SPRING HILL — Elliot Long never felt unwelcome at Classical Preparatory School.
“Whenever they see my kid has two dads, they’ve always been very kind and warm to both of us,” said Long, the parent of a first-grader there.
The staff has supported Long’s partner, who works at the charter school and dedicates many hours to the students, school and community.
“But then something like this happens, which makes me question how sincere all of that is,” he said.
Long referred to Gov. Ron DeSantis’ news conference Monday at the school, where the governor signed HB 1557 into law and suggested that opponents of the measure support concepts such as “woke gender ideology in the first grade.”
Officially titled “Parental Rights in Education,” critics have dubbed it the “don’t say gay” bill. It prohibits instruction related to gender identity or sexual orientation in kindergarten through third grade — and potentially restricts such instruction for older kids.
Also under the law, school districts will not be allowed to discourage or prohibit parents from being notified of “critical decisions affecting a student’s mental, emotional, or physical well-being.” According to legislators, that provision was meant to address various situations, including when students confide in a school employee about their gender or sexual orientation.
“They allowed our students to be used in signing this disgusting piece of legislation,” said Long, a transgender man who protested outside the school and later sent a letter to the school’s administration deploring the event.
School officials said all students attending the bill signing ceremony had parental permission to participate. Some parents whose children do not attend the school brought their youngsters to the event to celebrate the bill becoming law, part of a crowd that applauded the governor several times.
In his letter, Long did not share in their support. He suggested that the school made LGBTQ students and staff feel unwelcome, and signaled that it could be unsafe for them to be themselves while there.
“I have weathered the damage done by other discriminatory bills, gay marriage bans, and the rest. But my own son’s school signing on to the ‘Don’t Say Gay’ bill has cut deep,” he wrote.
Asked about the complaint, school founder Anne Corcoran did not address Long’s concerns directly. Corcoran is the wife of education commissioner Richard Corcoran, who spoke in favor of the bill during the event, and their youngest daughter attended the bill signing.
“The governor signs many bills at public schools,” Anne Corcoran said in an email to the Tampa Bay Times. “It was honor to host the governor and an elected officials because they are part of our wonderful democratic process.”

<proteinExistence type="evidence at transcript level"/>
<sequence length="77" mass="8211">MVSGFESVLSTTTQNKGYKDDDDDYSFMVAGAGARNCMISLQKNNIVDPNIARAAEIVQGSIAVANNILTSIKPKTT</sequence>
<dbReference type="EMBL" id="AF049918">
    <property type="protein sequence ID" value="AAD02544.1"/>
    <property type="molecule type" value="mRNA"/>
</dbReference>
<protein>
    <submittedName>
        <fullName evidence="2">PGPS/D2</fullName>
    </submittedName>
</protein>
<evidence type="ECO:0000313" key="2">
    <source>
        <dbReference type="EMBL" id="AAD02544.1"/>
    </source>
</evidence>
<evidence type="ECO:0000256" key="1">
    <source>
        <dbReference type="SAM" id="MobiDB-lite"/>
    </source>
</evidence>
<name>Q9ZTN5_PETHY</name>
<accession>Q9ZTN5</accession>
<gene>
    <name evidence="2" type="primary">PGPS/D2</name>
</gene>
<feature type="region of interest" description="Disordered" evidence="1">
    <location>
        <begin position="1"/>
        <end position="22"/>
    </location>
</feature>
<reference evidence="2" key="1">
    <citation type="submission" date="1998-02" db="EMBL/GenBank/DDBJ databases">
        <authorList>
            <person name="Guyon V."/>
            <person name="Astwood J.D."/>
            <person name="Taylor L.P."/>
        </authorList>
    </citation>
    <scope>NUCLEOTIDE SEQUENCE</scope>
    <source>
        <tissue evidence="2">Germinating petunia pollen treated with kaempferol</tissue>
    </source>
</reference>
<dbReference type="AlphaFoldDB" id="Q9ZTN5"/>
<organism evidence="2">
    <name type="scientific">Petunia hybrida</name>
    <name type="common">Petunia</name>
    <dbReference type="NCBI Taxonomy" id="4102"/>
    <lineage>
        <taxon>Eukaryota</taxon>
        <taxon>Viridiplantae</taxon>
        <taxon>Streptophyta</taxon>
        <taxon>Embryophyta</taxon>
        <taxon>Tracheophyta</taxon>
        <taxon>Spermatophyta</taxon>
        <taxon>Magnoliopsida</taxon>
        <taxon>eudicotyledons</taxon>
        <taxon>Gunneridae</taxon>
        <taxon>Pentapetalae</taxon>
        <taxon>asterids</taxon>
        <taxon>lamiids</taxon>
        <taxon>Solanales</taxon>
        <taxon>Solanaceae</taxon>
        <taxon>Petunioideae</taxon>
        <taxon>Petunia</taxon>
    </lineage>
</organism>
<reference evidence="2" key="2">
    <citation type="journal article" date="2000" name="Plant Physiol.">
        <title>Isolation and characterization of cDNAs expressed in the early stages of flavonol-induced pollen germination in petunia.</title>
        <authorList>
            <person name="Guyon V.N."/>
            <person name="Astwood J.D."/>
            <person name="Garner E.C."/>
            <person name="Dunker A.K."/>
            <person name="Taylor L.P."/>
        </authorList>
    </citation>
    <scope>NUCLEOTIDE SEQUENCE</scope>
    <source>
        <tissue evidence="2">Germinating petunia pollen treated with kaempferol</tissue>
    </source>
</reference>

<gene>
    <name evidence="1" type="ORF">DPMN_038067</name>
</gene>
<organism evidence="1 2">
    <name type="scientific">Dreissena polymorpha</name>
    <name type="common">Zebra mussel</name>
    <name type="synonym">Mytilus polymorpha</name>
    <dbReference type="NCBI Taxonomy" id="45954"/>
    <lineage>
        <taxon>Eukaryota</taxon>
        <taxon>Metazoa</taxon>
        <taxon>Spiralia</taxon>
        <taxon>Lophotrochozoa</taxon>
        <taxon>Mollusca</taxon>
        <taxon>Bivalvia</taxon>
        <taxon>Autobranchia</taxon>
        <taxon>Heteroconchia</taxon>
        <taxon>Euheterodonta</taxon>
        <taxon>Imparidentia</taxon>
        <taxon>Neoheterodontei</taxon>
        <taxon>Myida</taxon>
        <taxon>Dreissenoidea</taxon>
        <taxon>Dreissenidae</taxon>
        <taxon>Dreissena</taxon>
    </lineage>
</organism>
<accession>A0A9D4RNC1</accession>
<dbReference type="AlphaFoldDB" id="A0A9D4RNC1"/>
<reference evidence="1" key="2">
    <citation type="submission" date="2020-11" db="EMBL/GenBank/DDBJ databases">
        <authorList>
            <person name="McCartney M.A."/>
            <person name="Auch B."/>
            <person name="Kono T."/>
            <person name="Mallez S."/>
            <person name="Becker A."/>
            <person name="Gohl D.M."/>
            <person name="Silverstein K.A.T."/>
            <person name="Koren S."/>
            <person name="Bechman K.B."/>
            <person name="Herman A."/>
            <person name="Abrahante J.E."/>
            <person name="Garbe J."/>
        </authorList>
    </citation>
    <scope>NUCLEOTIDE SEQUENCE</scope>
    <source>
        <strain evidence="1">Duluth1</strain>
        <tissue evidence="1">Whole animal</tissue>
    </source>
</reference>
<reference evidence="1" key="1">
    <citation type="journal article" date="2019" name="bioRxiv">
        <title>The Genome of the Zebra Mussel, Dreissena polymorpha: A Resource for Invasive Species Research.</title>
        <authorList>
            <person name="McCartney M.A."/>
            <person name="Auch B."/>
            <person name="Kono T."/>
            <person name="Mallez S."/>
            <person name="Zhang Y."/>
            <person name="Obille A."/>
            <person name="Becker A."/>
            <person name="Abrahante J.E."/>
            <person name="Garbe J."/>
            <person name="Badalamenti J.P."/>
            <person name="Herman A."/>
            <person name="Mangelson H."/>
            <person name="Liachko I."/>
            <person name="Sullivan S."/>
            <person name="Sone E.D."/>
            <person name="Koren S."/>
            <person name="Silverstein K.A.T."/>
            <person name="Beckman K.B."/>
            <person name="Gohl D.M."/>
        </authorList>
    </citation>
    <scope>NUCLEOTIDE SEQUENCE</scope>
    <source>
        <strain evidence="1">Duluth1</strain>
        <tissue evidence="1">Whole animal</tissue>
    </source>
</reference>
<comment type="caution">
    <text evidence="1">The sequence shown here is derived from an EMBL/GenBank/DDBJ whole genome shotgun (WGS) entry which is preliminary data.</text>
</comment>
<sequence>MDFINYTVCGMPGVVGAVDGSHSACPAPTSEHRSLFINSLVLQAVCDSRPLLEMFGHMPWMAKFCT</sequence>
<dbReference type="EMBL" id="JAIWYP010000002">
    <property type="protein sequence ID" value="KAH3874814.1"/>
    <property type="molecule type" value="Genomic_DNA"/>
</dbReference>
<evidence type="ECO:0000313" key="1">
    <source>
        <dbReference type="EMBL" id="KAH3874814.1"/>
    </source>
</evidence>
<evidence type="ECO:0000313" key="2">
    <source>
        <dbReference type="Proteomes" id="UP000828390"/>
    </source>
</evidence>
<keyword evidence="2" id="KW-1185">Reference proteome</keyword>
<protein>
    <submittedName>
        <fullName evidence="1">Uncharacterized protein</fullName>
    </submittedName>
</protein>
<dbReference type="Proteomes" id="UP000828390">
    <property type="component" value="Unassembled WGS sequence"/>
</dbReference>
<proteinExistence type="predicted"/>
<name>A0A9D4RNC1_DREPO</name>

The bill does not apply to charter schools.
DeSantis has gone to schools to highlight priority legislation.
Earlier in March, for instance, he visited St. Petersburg High School to sign a bill altering state testing requirements. He went to a charter school in Wesley Chapel to approve a new law making a financial literacy course a high school graduation requirement.
Those proposals have not generated the level of heated debate and divisiveness that HB 1557 has caused.
During his comments at the school, DeSantis asserted that most Floridians agree the bill is needed to ensure parents’ rights in public schools. He also invited its opponents to “stand up and say what you’re for.”
Long decided to do so, criticizing the measure as one that — through its vague language about age-appropriate instruction regarding sexual orientation and gender identity — creates an atmosphere where the LGBTQ community feels targeted.
“This weighed heavily on both of our minds,” Long said of himself and his partner.
He was not alone.
Parent Ashley Eberts said she also was taken aback by how the school handled the event.
“My kindergartner was in her day of learning and they stopped her day of learning to watch the press conference,” Eberts said. “I never gave permission for my child to watch that. … If the bill was about parental rights, I should have had the ability to say ‘No.’”
She said she particularly objected to one speaker’s comment that God doesn’t make mistakes, saying she would not teach that to her children. She also did not like what she perceived as the bill’s message that it’s somehow not age-appropriate for youngsters to learn about LGBTQ people.
Eberts said her eighth-grade son had made signs stating “It’s okay to be gay” and put them up around campus, and that he told her deputies providing security for the bill signing took them down. She said her son has LGBTQ friends and wanted to support them.
Now she, too, has concerns about the school that her family drives 30 minutes each way to attend because of its advanced curriculum, including Latin lessons.
Eberts said she might withdraw her three children from Classical Prep after this year because of the divides that the governor’s bill signing revealed to her.
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